Payback is a beautiful thing, isn’t it?
You wait and you wait and you wait for the right opportunity, and then, BAMO, you blindside someone with a healthy dose of comeuppance. Gorgeous. Just gorgeous.
I had the priveledge of attending the VU Management Retreat (Aside: I mangage precisely one person and that is me, and find myself to be unruly and difficult to lead) the other day when University of Missouri coaching legend Norm Stewart said one of those things I hope stays with me. You know, one of those things you jot down even though you are definitely not a note-taker? The kind of thing you tell yourself to cling to and live by? The kind of thing, sadly, I usually leave behind at the conference, along with my wallet that I have to later return to pick-up from the night custodian—he never seems to deliver the quote when handing off my forgotten wallet.
But this time the quotable sentiment stuck, at least it has so far. And this was the thing the old rambling coach so winsomely said:
“Live your life with payback in mind. Pay back everyone!”
I liked this. It seemed cruel and hard and tough. No one will walk over me, my heart cried out, shaking its little heart-arm fist.
But then Stormin’-Norman kept thundering right along:
“Pay ‘em back for the good,” he said, my heart sinking for guilt and obligation. “Think of all the people who’ve invested in you, believed in you, loved you . . . and pay them back—goodness for goodness.”
Well, that just isn’t as grabby, now is it? Usually I spend most of my time hating and plotting against my enemies and totally forgetting my friends. But this advice—especially coupled with my Christian beliefs—well it almost makes life unlivable. You’re telling me now I have to love my enemies—thanks a lot, Jesus!—and remember to love and show gratitude to those who have shown me love . . . well, there just aren’t enough hours in the day for all this goodwill! Sure, I’d be willing to lose sleep and work hard toward nastiness or selfishness, but this goodness thing, it just doesn’t fire me up as much.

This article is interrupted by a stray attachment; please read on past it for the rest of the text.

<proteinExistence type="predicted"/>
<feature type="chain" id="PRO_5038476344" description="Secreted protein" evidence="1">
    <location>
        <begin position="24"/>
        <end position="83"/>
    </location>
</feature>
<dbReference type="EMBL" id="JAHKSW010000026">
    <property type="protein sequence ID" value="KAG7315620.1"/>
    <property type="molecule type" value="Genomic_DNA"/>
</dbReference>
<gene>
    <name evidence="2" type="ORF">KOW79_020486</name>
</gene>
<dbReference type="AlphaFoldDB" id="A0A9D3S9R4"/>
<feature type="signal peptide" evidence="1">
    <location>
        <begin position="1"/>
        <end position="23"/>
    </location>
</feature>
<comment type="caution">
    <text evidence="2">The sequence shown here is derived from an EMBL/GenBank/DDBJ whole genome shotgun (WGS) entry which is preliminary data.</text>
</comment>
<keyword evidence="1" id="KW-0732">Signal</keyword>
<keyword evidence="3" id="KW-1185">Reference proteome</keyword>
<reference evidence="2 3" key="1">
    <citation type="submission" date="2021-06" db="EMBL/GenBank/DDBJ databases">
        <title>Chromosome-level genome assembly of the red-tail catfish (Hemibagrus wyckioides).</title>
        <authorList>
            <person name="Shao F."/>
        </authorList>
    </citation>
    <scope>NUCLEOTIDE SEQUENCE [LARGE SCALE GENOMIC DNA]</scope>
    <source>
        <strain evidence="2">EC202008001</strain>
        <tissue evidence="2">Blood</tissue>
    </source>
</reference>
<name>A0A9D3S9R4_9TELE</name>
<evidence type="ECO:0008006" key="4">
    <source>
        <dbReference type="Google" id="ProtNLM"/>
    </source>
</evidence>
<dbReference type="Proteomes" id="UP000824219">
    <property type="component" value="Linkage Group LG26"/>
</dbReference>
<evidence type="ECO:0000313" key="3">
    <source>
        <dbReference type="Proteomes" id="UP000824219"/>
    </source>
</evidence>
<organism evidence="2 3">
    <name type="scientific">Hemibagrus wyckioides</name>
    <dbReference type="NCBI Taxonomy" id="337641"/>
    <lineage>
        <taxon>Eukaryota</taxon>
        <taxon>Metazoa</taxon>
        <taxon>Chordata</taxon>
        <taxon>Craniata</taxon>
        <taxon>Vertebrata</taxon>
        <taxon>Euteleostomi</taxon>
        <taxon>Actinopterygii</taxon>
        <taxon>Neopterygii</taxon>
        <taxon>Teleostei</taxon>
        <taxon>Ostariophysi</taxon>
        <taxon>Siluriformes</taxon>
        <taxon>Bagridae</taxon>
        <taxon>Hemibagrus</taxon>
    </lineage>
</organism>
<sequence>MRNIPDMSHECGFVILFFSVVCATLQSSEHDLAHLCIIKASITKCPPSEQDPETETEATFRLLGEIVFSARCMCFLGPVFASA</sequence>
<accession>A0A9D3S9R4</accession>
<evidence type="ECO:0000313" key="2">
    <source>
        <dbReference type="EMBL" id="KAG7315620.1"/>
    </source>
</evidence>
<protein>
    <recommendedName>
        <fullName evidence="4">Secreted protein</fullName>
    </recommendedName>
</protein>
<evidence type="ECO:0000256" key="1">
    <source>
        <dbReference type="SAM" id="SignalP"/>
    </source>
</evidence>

But it kept on echoing throughout my head and my week, Pay ‘em back. Pay ‘em back. Pay ‘em back.
I’m not sure how to go about this. I started with a box of thank you cards. I also made a goal of having sent double the emails that I receive in the course of the day. I send emails thanking folks for a smile they provided me with or a joke they made or how they inspired me. It isn’t any big deal, but in some ways, I think, it might be precisely a big deal. I mean how many folks out there are living to repay goodness? How many of us are tangibly looking for ways to bless others without a single ulterior motive in mind? And how does it feel when someone really pays goodness into your life? How needed? How refreshing? Unfortunately, how rare?
I know this goodness-paying mindset is seldom the case in my life, but I want it to be. I want, at the end of my tired days, to be marked by a life committed to gratitude, one lived to pay others back with good, whether they deserved it or not.
And yes, I know I will fail at this. But truly that is the only way it would be any good anyway—if at the end of it, there is no end, no success, no profit . . . just a life wasted away on the pursuit of peace and goodness for other people.
Now, that is a life worth living. That is the life I want. So if I haven’t paid you back yet I’m sorry, and I truly hope I’ll have my revenge sometime very soon.